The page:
Stories about refugees can be positive, hopeful – and delicious. Soufra, the food truck turned cookbook turned award-winning documentary, is living proof. Marta Colombo talks to the women behind the successful venture founded in one of Beirut’s refugee camps.
Mariam Shaar lived her entire life in the Bourj el-Barajneh refugee camp on the southern outskirts of Beirut, Lebanon’s capital, where for almost 70 years its inhabitants have been waiting for job opportunities and a better quality of life. The crowded camp was originally founded in 1948 to accommodate Palestinians who were forced to flee Galilee; it has survived the long Lebanese civil war, but at the expense of its population.
Most women living there are employed in sewing factories or work as cleaners. Shaar, however, found inspiration in what she loves the most and what reminds her of home to change her life – and the lives of many around her. After joining the Women’s Program Association of the camp and assembling a group of women and friends who were passionate about food and that wanted to work in a kitchen, it all began. Soufra, the first-ever refugee food truck, was born as an act of hopeful rebellion and as the ambitious response of a community that wants to take control of its future.
Soufra, which in Arabic means “long table”, initially provided catering services in Beirut for traditional Palestinian food. Before transforming the venture into a food truck, Shaar and her resilient colleagues faced countless legal obstacles and prejudice. However, like all successful entrepreneurs, this didn’t stop them from becoming a local – and international – sensation.
Some of their hit traditional dishes, now featured in the cookbook Soufra: Recipes from a Refugee Food Truck, include makrouta (a Palestinian date pinwheel cookie), dolams, stuffed grape leaves and coconut namoura (a syrup-soaked semolina cake). Soufra’s bold and incisive Palestinian flavours, much like their chefs, have conquered the population of Beirut and attracted worldwide praise for their efforts to change the perception of women refugees, especially in a time when issues of mass migration and refugee rights are dominating global political debates.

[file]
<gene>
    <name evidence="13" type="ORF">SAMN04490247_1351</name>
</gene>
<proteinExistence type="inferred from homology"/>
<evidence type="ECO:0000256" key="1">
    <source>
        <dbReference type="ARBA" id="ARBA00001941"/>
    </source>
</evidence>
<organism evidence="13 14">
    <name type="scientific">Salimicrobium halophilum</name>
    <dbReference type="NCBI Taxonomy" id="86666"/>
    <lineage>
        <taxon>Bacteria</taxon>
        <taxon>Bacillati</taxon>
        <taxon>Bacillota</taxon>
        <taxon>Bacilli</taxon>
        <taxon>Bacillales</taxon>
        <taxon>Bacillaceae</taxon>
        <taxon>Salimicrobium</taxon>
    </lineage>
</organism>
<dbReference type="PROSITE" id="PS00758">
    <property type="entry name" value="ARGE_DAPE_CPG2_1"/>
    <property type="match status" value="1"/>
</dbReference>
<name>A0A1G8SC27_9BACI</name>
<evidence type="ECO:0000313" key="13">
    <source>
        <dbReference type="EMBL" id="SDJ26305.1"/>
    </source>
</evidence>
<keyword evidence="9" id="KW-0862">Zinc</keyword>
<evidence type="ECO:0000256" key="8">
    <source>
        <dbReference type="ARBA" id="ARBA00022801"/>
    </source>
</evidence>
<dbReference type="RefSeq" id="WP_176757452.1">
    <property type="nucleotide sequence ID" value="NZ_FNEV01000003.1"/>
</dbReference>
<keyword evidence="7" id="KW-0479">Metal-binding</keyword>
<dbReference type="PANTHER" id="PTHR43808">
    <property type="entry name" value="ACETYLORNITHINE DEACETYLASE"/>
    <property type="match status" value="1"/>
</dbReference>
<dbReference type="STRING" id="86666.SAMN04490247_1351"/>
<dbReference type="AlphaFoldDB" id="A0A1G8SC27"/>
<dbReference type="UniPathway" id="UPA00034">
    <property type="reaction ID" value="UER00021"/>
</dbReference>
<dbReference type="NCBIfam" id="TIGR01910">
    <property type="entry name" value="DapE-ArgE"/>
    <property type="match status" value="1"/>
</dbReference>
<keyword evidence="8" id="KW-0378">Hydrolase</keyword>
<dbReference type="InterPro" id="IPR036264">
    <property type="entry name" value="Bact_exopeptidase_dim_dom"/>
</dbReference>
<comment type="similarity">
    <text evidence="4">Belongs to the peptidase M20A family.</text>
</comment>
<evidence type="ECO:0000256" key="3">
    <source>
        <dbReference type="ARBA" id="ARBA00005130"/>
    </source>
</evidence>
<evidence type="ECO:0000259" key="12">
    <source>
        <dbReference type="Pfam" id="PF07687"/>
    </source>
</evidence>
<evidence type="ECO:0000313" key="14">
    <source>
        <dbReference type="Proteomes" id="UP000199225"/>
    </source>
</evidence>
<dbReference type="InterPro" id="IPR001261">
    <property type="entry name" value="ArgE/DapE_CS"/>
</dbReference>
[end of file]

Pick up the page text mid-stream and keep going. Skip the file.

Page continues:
A recent documentary from executive producer Susan Sarandon, Soufra, details Shaar’s incredible journey against all odds. Director Thomas Morgan was honoured to tell the story of someone who “pressed on harder each time with the energy and fortitude of a great entrepreneur, and with the persistence and patience of someone who is out to change history.” The film was nominated for Best Positive Documentary at the 2018 Cannes Positive Cinema Week.
From Bourj el-Barajneh, the Soufra team continues to spread hope and positivity with their incredible Middle Eastern feast on wheels. We talked to some of the women behind this culinary and entrepreneurial success about their cuisine and their life stories.
The story behind Soufra is an incredible inspiration for any woman entrepreneur around the world. How did you come up with the idea?
Soufra came into being because Mariam was determined to start a business that could benefit the women in the camp. She asked them what they liked doing and what they thought they were most skilled at, and they all said cooking, so a catering company made the most sense.
How is life for a woman at Burj El Barajneh refugee camp?
Life is difficult for the refugees in the camp. There is very little work opportunity, the infrastructure is crumbling, and there is no protection as the police don’t enter the camp. Women do what they can to help their families. Some husbands do not like their wives to work, as they feel it brings shame on them for not being able to provide fully for their families.
Did you face many legal/financial challenges to set up your activity as a refugee in Lebanon?
It is nearly impossible for refugees to set up a business in Lebanon, but the WPA provided an entity for Mariam to use.
WPA (WOMEN’S PROGRAM ASSOCIATION) was formed by UNRWA (United Nation Relief and Works Agency) in the 90s, and incorporated as a Lebanese NGO many years later. UNRWA formed a women’s program association (WPA) in nine of the 12 Palestinian refugee camps in Lebanon, thinking that if you empower women you are empowering the community.
Many years later, in order to wean it off UNRWA and make it into an independent NGO, they formed a board of directors and registered it with the Lebanese government as an NGO (equivalent to the U.S. 501c3). The WPA is now the legal entity behind Soufra and is what enabled the Soufra to sign a lease outside the camp and register the food truck.
Mariam is incredibly supported within her community as well; there are now children in the camp being named Mariam in honor of her work and tenacity.
The idea of having a food truck was brilliant. How did you evolve from a catering company to a food truck?
Mariam is always interested in expanding the business where she can. First the group began making meals for the local schools and when that was a success, Mariam decided it would be ideal to be able to cater outside of the camp to reach more people. The most obvious way to achieve this was to have a food truck.
Were your families and your community supportive from the beginning?
Mariam’s family and community has always been supportive of her endeavors. Her mother understood early on that Mariam was not like other girls and refused to encourage her to get married at a young age. Mariam is incredibly supported within her community as well; there are now children in the camp being named Mariam in honor of her work and tenacity.
Story by Marta Colombo